Facebook, whose soaring value crept close to $500 billion late Wednesday, showed no signs in the second quarter of slowing user growth or in its ability to hoover up advertising revenue.
Mark Zuckerberg’s social network reported monthly active users increased to 2.01 billion — up 17 percent from the year-earlier period — or roughly 27 percent of the world’s population.
In addition to growing its user base, Facebook also beat Wall Street estimates for both revenue and earnings per share.
The results sent the stock to a high of $173 in after-hours trading — up 5 percent from its closing price — scoring a record market cap of about $496 billion.
Facebook’s revenue of $9.32 billion — an increase of 45 percent from the year-earlier quarter — not only put fears of a slowdown to rest but also topped analyst expectations of $9.2 billion.
Facebook’s EPS of $1.32 — up 69 percent from the year-earlier period — came in 17 percent greater than expected.
The stock might have moved even higher in extended trading if investors weren’t trained to expect over-performance.
In the past two years, the social media powerhouse’s numbers have eclipsed expectations by three percent in revenue and by 13 percent in earnings per share, according to Merrill Lynch analyst Justin Post.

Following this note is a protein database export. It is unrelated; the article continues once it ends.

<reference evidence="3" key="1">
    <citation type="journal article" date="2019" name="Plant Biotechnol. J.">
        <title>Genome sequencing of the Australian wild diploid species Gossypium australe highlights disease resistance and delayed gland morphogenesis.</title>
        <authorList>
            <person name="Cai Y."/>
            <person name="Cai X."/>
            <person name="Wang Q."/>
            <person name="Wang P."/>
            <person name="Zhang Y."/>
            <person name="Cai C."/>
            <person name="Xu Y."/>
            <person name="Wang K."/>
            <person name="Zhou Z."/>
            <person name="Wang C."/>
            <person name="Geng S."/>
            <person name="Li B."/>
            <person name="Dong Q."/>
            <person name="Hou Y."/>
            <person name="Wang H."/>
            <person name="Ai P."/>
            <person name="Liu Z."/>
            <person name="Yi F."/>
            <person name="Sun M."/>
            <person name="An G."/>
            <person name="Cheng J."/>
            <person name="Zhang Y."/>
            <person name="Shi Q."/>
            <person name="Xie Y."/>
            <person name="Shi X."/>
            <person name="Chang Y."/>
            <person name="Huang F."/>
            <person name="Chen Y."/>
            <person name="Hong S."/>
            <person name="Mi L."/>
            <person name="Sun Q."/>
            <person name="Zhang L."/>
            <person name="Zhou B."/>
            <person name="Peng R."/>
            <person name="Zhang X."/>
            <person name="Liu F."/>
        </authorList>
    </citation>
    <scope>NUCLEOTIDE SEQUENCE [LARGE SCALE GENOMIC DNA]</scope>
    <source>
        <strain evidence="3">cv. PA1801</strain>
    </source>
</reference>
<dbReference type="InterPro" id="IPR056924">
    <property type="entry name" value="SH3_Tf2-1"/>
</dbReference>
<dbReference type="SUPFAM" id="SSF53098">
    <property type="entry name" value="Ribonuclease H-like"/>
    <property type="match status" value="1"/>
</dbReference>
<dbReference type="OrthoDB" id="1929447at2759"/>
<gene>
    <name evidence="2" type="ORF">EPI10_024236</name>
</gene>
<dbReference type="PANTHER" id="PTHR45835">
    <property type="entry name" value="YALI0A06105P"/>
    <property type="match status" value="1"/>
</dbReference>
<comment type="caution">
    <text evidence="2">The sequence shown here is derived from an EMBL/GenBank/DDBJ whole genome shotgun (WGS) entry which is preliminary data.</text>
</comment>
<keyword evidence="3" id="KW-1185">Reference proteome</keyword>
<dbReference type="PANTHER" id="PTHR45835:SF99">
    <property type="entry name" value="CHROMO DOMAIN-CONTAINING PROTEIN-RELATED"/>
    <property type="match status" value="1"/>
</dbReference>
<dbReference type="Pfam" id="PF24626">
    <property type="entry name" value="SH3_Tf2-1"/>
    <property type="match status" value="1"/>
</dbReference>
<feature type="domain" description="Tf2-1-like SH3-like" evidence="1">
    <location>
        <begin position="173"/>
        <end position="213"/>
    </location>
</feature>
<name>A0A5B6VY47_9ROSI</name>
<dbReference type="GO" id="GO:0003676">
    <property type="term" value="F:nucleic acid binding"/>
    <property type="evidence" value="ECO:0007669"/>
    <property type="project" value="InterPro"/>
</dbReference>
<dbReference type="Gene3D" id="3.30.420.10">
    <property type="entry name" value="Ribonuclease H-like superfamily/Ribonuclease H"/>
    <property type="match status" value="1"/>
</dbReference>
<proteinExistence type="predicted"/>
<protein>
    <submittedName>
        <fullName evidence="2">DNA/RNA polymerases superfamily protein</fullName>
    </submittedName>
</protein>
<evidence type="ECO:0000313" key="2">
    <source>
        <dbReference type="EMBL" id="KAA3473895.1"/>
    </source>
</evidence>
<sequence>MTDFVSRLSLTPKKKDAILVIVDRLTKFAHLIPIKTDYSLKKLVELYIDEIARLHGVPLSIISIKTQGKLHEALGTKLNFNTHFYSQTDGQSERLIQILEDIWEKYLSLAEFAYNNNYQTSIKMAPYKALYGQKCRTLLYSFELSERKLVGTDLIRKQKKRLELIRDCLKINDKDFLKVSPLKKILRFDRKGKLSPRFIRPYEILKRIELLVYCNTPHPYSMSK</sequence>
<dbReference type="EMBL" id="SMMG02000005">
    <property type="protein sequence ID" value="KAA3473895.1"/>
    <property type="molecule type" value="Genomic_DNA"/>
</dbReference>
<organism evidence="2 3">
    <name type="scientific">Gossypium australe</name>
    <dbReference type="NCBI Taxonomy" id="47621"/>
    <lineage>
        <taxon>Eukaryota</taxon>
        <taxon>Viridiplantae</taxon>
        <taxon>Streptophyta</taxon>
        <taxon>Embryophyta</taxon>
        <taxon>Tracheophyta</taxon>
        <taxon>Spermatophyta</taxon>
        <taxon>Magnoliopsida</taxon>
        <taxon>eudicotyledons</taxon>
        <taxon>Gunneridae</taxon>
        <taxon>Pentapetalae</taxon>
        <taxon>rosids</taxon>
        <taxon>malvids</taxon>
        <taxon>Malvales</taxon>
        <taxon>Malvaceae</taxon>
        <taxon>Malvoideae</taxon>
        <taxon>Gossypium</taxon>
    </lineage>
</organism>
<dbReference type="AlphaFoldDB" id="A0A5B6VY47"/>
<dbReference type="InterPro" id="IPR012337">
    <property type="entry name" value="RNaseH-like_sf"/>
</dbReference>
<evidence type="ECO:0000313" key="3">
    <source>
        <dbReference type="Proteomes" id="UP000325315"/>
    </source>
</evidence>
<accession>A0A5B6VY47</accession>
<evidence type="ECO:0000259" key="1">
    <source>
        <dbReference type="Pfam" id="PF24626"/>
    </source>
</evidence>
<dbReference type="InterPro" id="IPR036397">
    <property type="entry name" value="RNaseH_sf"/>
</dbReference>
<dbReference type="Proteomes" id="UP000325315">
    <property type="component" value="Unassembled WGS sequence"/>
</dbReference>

Shares have risen 44 percent year to date, topping the 40 percent gain posted by red-hot Amazon.
The increase has moved Facebook into the Top 5 of US public companies.
When Zuckerberg’s company passes the $500 billion mark in market cap, it will join Apple, Google, Microsoft and Amazon as the only five companies with that distinction.
The Menlo Park, Calif., company was founded in 2004 — a decade after Amazon and six years after Google — and didn’t go public until 2012.
Zuckerberg, a 33-year-old Harvard dropout, has been the biggest beneficiary of Facebook’s growth.
Forbes has the co-founder and chief executive’s wealth pegged at $69 billion — up from $45 billion a year ago — almost all which is attributable to his Facebook holdings.
Advertising drove the company to record heights during the quarter, soaring 47 percent to $9.2 billion. Of that amount, 87 percent came from mobile advertising, a sweet spot because advertisers increasingly are chasing consumers on their mobile devices.
The company said its effective tax rate in the period was 13 percent.
What’s more, employment is soaring, up 43 percent from the year-earlier period to 20,658, as the company pursues new opportunities such as AI, or artificial intelligence.
Zuckerberg, an AI optimist, has been clashing with fellow tech mogul Elon Musk about whether mankind can effectively constrain robots as they obtain ever-increasing intelligence.
Facebook’s CEO stayed true to his optimistic view on Wednesday, saying AI is already being put to use “to keep terrorists off of Facebook” and to help marketers target consumers “better than we can manually.”